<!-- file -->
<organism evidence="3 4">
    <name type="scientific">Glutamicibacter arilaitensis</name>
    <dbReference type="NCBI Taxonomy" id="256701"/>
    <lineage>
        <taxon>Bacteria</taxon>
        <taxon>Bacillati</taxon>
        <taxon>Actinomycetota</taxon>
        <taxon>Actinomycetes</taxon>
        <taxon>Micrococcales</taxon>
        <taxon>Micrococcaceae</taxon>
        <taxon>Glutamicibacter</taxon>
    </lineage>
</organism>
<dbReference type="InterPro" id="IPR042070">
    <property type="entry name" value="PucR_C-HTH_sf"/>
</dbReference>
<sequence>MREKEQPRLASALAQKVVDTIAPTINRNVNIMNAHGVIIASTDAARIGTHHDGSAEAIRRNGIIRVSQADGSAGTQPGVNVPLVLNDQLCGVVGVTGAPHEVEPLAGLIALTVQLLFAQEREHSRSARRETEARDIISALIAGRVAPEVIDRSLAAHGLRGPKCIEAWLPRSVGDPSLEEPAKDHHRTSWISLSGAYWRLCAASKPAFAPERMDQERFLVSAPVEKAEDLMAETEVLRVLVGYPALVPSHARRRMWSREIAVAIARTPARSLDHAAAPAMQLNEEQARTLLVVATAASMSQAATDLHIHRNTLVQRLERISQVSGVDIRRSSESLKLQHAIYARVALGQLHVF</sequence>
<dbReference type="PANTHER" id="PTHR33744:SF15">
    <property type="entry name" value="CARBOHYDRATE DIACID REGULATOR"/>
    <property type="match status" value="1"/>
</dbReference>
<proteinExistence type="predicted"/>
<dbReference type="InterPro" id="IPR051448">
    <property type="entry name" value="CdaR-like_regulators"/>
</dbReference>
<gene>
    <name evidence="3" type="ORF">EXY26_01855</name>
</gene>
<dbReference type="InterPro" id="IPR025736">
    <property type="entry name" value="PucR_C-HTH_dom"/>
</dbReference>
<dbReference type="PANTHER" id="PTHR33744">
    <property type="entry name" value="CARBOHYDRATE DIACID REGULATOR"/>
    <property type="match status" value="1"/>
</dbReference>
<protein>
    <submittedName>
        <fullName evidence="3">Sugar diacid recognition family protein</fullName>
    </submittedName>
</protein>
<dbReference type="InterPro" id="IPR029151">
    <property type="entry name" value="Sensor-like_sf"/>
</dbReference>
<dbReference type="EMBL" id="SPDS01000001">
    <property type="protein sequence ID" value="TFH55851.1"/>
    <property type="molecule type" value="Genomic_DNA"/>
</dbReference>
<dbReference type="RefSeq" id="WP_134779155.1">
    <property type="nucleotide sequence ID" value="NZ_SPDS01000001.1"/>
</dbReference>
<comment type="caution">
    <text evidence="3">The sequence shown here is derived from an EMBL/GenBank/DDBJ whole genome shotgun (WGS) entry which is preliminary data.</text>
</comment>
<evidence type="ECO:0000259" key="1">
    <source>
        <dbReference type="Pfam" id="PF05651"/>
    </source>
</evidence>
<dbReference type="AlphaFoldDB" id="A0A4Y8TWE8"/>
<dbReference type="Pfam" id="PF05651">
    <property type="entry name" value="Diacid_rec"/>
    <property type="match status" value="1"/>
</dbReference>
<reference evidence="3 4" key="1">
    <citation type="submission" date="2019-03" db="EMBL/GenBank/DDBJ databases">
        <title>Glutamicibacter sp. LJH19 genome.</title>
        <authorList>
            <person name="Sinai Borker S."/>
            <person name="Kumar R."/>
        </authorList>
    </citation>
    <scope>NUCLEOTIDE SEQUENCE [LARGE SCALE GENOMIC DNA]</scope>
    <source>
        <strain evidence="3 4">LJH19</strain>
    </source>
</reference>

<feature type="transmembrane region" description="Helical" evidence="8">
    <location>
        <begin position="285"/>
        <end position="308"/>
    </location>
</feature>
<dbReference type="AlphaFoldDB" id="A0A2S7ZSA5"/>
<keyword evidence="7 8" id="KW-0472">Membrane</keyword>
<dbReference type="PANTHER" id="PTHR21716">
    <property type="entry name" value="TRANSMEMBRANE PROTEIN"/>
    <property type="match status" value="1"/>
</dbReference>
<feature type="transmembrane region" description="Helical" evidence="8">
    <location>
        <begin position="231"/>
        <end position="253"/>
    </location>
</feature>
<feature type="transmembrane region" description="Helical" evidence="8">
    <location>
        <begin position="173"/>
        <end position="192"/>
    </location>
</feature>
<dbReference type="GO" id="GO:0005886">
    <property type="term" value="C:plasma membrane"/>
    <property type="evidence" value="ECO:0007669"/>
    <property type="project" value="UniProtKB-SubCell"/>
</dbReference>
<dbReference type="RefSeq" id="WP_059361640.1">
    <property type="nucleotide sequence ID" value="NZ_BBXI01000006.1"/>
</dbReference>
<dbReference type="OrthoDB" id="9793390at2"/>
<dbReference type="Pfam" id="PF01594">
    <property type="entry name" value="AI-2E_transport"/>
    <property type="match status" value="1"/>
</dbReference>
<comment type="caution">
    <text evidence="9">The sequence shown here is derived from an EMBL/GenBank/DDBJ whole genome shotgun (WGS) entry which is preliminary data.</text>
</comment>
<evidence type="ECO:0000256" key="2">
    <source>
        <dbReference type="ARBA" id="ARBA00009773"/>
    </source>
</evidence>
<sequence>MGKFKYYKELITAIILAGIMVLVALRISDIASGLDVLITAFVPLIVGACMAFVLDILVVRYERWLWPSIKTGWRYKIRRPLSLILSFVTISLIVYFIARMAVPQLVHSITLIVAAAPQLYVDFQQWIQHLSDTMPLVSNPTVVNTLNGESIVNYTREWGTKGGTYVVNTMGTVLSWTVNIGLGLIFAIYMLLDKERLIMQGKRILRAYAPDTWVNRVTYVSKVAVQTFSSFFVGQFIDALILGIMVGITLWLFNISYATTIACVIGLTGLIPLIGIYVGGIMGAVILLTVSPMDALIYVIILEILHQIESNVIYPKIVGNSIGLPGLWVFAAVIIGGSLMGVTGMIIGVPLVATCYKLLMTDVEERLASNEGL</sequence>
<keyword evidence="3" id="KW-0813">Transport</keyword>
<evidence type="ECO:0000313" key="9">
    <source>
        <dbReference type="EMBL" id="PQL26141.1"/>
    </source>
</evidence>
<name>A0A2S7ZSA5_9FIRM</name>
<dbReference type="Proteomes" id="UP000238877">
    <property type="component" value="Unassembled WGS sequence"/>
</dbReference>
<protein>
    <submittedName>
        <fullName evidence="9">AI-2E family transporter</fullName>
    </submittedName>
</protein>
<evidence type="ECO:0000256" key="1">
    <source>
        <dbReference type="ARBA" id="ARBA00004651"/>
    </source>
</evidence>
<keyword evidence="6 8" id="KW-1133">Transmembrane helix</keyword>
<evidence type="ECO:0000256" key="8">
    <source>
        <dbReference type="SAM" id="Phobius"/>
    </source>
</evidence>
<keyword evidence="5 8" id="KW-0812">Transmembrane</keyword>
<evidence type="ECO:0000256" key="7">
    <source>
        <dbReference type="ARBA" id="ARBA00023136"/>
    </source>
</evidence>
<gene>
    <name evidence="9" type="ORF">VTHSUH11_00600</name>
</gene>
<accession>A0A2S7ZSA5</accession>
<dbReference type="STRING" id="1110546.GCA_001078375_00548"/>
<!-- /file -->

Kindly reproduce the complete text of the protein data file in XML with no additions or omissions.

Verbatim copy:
<organism evidence="3 4">
    <name type="scientific">Glutamicibacter arilaitensis</name>
    <dbReference type="NCBI Taxonomy" id="256701"/>
    <lineage>
        <taxon>Bacteria</taxon>
        <taxon>Bacillati</taxon>
        <taxon>Actinomycetota</taxon>
        <taxon>Actinomycetes</taxon>
        <taxon>Micrococcales</taxon>
        <taxon>Micrococcaceae</taxon>
        <taxon>Glutamicibacter</taxon>
    </lineage>
</organism>
<dbReference type="InterPro" id="IPR042070">
    <property type="entry name" value="PucR_C-HTH_sf"/>
</dbReference>
<sequence>MREKEQPRLASALAQKVVDTIAPTINRNVNIMNAHGVIIASTDAARIGTHHDGSAEAIRRNGIIRVSQADGSAGTQPGVNVPLVLNDQLCGVVGVTGAPHEVEPLAGLIALTVQLLFAQEREHSRSARRETEARDIISALIAGRVAPEVIDRSLAAHGLRGPKCIEAWLPRSVGDPSLEEPAKDHHRTSWISLSGAYWRLCAASKPAFAPERMDQERFLVSAPVEKAEDLMAETEVLRVLVGYPALVPSHARRRMWSREIAVAIARTPARSLDHAAAPAMQLNEEQARTLLVVATAASMSQAATDLHIHRNTLVQRLERISQVSGVDIRRSSESLKLQHAIYARVALGQLHVF</sequence>
<dbReference type="PANTHER" id="PTHR33744:SF15">
    <property type="entry name" value="CARBOHYDRATE DIACID REGULATOR"/>
    <property type="match status" value="1"/>
</dbReference>
<proteinExistence type="predicted"/>
<dbReference type="InterPro" id="IPR051448">
    <property type="entry name" value="CdaR-like_regulators"/>
</dbReference>
<gene>
    <name evidence="3" type="ORF">EXY26_01855</name>
</gene>
<dbReference type="InterPro" id="IPR025736">
    <property type="entry name" value="PucR_C-HTH_dom"/>
</dbReference>
<dbReference type="PANTHER" id="PTHR33744">
    <property type="entry name" value="CARBOHYDRATE DIACID REGULATOR"/>
    <property type="match status" value="1"/>
</dbReference>
<protein>
    <submittedName>
        <fullName evidence="3">Sugar diacid recognition family protein</fullName>
    </submittedName>
</protein>
<dbReference type="InterPro" id="IPR029151">
    <property type="entry name" value="Sensor-like_sf"/>
</dbReference>
<dbReference type="EMBL" id="SPDS01000001">
    <property type="protein sequence ID" value="TFH55851.1"/>
    <property type="molecule type" value="Genomic_DNA"/>
</dbReference>
<dbReference type="RefSeq" id="WP_134779155.1">
    <property type="nucleotide sequence ID" value="NZ_SPDS01000001.1"/>
</dbReference>
<comment type="caution">
    <text evidence="3">The sequence shown here is derived from an EMBL/GenBank/DDBJ whole genome shotgun (WGS) entry which is preliminary data.</text>
</comment>
<evidence type="ECO:0000259" key="1">
    <source>
        <dbReference type="Pfam" id="PF05651"/>
    </source>
</evidence>
<dbReference type="AlphaFoldDB" id="A0A4Y8TWE8"/>
<dbReference type="Pfam" id="PF05651">
    <property type="entry name" value="Diacid_rec"/>
    <property type="match status" value="1"/>
</dbReference>
<reference evidence="3 4" key="1">
    <citation type="submission" date="2019-03" db="EMBL/GenBank/DDBJ databases">
        <title>Glutamicibacter sp. LJH19 genome.</title>
        <authorList>
            <person name="Sinai Borker S."/>
            <person name="Kumar R."/>
        </authorList>
    </citation>
    <scope>NUCLEOTIDE SEQUENCE [LARGE SCALE GENOMIC DNA]</scope>
    <source>
        <strain evidence="3 4">LJH19</strain>
    </source>
</reference>

<feature type="transmembrane region" description="Helical" evidence="8">
    <location>
        <begin position="285"/>
        <end position="308"/>
    </location>
</feature>
<dbReference type="AlphaFoldDB" id="A0A2S7ZSA5"/>
<keyword evidence="7 8" id="KW-0472">Membrane</keyword>
<dbReference type="PANTHER" id="PTHR21716">
    <property type="entry name" value="TRANSMEMBRANE PROTEIN"/>
    <property type="match status" value="1"/>
</dbReference>
<feature type="transmembrane region" description="Helical" evidence="8">
    <location>
        <begin position="231"/>
        <end position="253"/>
    </location>
</feature>
<feature type="transmembrane region" description="Helical" evidence="8">
    <location>
        <begin position="173"/>
        <end position="192"/>
    </location>
</feature>
<dbReference type="GO" id="GO:0005886">
    <property type="term" value="C:plasma membrane"/>
    <property type="evidence" value="ECO:0007669"/>
    <property type="project" value="UniProtKB-SubCell"/>
</dbReference>
<dbReference type="RefSeq" id="WP_059361640.1">
    <property type="nucleotide sequence ID" value="NZ_BBXI01000006.1"/>
</dbReference>
<dbReference type="OrthoDB" id="9793390at2"/>
<dbReference type="Pfam" id="PF01594">
    <property type="entry name" value="AI-2E_transport"/>
    <property type="match status" value="1"/>
</dbReference>
<comment type="caution">
    <text evidence="9">The sequence shown here is derived from an EMBL/GenBank/DDBJ whole genome shotgun (WGS) entry which is preliminary data.</text>
</comment>
<evidence type="ECO:0000256" key="2">
    <source>
        <dbReference type="ARBA" id="ARBA00009773"/>
    </source>
</evidence>
<sequence>MGKFKYYKELITAIILAGIMVLVALRISDIASGLDVLITAFVPLIVGACMAFVLDILVVRYERWLWPSIKTGWRYKIRRPLSLILSFVTISLIVYFIARMAVPQLVHSITLIVAAAPQLYVDFQQWIQHLSDTMPLVSNPTVVNTLNGESIVNYTREWGTKGGTYVVNTMGTVLSWTVNIGLGLIFAIYMLLDKERLIMQGKRILRAYAPDTWVNRVTYVSKVAVQTFSSFFVGQFIDALILGIMVGITLWLFNISYATTIACVIGLTGLIPLIGIYVGGIMGAVILLTVSPMDALIYVIILEILHQIESNVIYPKIVGNSIGLPGLWVFAAVIIGGSLMGVTGMIIGVPLVATCYKLLMTDVEERLASNEGL</sequence>
<keyword evidence="3" id="KW-0813">Transport</keyword>
<evidence type="ECO:0000313" key="9">
    <source>
        <dbReference type="EMBL" id="PQL26141.1"/>
    </source>
</evidence>
<name>A0A2S7ZSA5_9FIRM</name>
<dbReference type="Proteomes" id="UP000238877">
    <property type="component" value="Unassembled WGS sequence"/>
</dbReference>
<protein>
    <submittedName>
        <fullName evidence="9">AI-2E family transporter</fullName>
    </submittedName>
</protein>
<evidence type="ECO:0000256" key="1">
    <source>
        <dbReference type="ARBA" id="ARBA00004651"/>
    </source>
</evidence>
<keyword evidence="6 8" id="KW-1133">Transmembrane helix</keyword>
<evidence type="ECO:0000256" key="8">
    <source>
        <dbReference type="SAM" id="Phobius"/>
    </source>
</evidence>
<keyword evidence="5 8" id="KW-0812">Transmembrane</keyword>
<evidence type="ECO:0000256" key="7">
    <source>
        <dbReference type="ARBA" id="ARBA00023136"/>
    </source>
</evidence>
<gene>
    <name evidence="9" type="ORF">VTHSUH11_00600</name>
</gene>
<accession>A0A2S7ZSA5</accession>
<dbReference type="STRING" id="1110546.GCA_001078375_00548"/>